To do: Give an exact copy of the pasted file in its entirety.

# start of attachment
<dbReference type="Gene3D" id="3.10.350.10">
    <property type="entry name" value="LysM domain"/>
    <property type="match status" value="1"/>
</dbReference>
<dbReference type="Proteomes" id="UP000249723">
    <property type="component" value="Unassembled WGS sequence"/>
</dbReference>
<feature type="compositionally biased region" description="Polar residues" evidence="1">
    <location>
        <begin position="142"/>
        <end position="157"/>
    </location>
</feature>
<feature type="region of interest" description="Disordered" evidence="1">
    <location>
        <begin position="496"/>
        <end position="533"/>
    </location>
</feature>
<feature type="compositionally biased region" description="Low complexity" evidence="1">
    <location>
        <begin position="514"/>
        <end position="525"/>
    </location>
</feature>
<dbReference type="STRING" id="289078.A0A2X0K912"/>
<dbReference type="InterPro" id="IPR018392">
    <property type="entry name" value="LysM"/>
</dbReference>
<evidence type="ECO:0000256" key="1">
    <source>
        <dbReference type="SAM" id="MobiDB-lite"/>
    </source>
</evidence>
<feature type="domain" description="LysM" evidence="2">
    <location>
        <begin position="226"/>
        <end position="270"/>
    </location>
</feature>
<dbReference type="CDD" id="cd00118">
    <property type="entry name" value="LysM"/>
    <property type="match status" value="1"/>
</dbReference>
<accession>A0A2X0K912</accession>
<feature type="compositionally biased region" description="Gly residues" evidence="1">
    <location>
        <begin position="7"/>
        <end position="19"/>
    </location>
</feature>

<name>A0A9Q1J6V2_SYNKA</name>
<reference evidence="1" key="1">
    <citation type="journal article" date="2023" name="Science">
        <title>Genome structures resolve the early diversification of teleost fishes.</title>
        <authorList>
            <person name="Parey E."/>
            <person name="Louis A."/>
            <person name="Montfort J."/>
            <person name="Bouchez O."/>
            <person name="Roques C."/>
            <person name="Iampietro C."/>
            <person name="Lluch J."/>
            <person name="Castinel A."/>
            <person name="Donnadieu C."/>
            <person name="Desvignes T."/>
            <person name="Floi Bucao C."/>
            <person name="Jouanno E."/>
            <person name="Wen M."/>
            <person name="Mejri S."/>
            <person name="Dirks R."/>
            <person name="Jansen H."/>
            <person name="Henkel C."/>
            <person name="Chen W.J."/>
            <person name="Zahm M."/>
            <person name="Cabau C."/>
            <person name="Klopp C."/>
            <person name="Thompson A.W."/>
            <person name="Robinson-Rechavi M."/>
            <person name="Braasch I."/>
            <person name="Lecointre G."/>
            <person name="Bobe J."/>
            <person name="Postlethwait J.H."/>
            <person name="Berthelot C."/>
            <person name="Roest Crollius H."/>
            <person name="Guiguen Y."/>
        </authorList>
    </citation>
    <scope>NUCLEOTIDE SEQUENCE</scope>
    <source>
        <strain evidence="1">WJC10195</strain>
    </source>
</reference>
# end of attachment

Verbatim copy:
<dbReference type="Gene3D" id="3.10.350.10">
    <property type="entry name" value="LysM domain"/>
    <property type="match status" value="1"/>
</dbReference>
<dbReference type="Proteomes" id="UP000249723">
    <property type="component" value="Unassembled WGS sequence"/>
</dbReference>
<feature type="compositionally biased region" description="Polar residues" evidence="1">
    <location>
        <begin position="142"/>
        <end position="157"/>
    </location>
</feature>
<feature type="region of interest" description="Disordered" evidence="1">
    <location>
        <begin position="496"/>
        <end position="533"/>
    </location>
</feature>
<feature type="compositionally biased region" description="Low complexity" evidence="1">
    <location>
        <begin position="514"/>
        <end position="525"/>
    </location>
</feature>
<dbReference type="STRING" id="289078.A0A2X0K912"/>
<dbReference type="InterPro" id="IPR018392">
    <property type="entry name" value="LysM"/>
</dbReference>
<evidence type="ECO:0000256" key="1">
    <source>
        <dbReference type="SAM" id="MobiDB-lite"/>
    </source>
</evidence>
<feature type="domain" description="LysM" evidence="2">
    <location>
        <begin position="226"/>
        <end position="270"/>
    </location>
</feature>
<dbReference type="CDD" id="cd00118">
    <property type="entry name" value="LysM"/>
    <property type="match status" value="1"/>
</dbReference>
<accession>A0A2X0K912</accession>
<feature type="compositionally biased region" description="Gly residues" evidence="1">
    <location>
        <begin position="7"/>
        <end position="19"/>
    </location>
</feature>

<name>A0A9Q1J6V2_SYNKA</name>
<reference evidence="1" key="1">
    <citation type="journal article" date="2023" name="Science">
        <title>Genome structures resolve the early diversification of teleost fishes.</title>
        <authorList>
            <person name="Parey E."/>
            <person name="Louis A."/>
            <person name="Montfort J."/>
            <person name="Bouchez O."/>
            <person name="Roques C."/>
            <person name="Iampietro C."/>
            <person name="Lluch J."/>
            <person name="Castinel A."/>
            <person name="Donnadieu C."/>
            <person name="Desvignes T."/>
            <person name="Floi Bucao C."/>
            <person name="Jouanno E."/>
            <person name="Wen M."/>
            <person name="Mejri S."/>
            <person name="Dirks R."/>
            <person name="Jansen H."/>
            <person name="Henkel C."/>
            <person name="Chen W.J."/>
            <person name="Zahm M."/>
            <person name="Cabau C."/>
            <person name="Klopp C."/>
            <person name="Thompson A.W."/>
            <person name="Robinson-Rechavi M."/>
            <person name="Braasch I."/>
            <person name="Lecointre G."/>
            <person name="Bobe J."/>
            <person name="Postlethwait J.H."/>
            <person name="Berthelot C."/>
            <person name="Roest Crollius H."/>
            <person name="Guiguen Y."/>
        </authorList>
    </citation>
    <scope>NUCLEOTIDE SEQUENCE</scope>
    <source>
        <strain evidence="1">WJC10195</strain>
    </source>
</reference>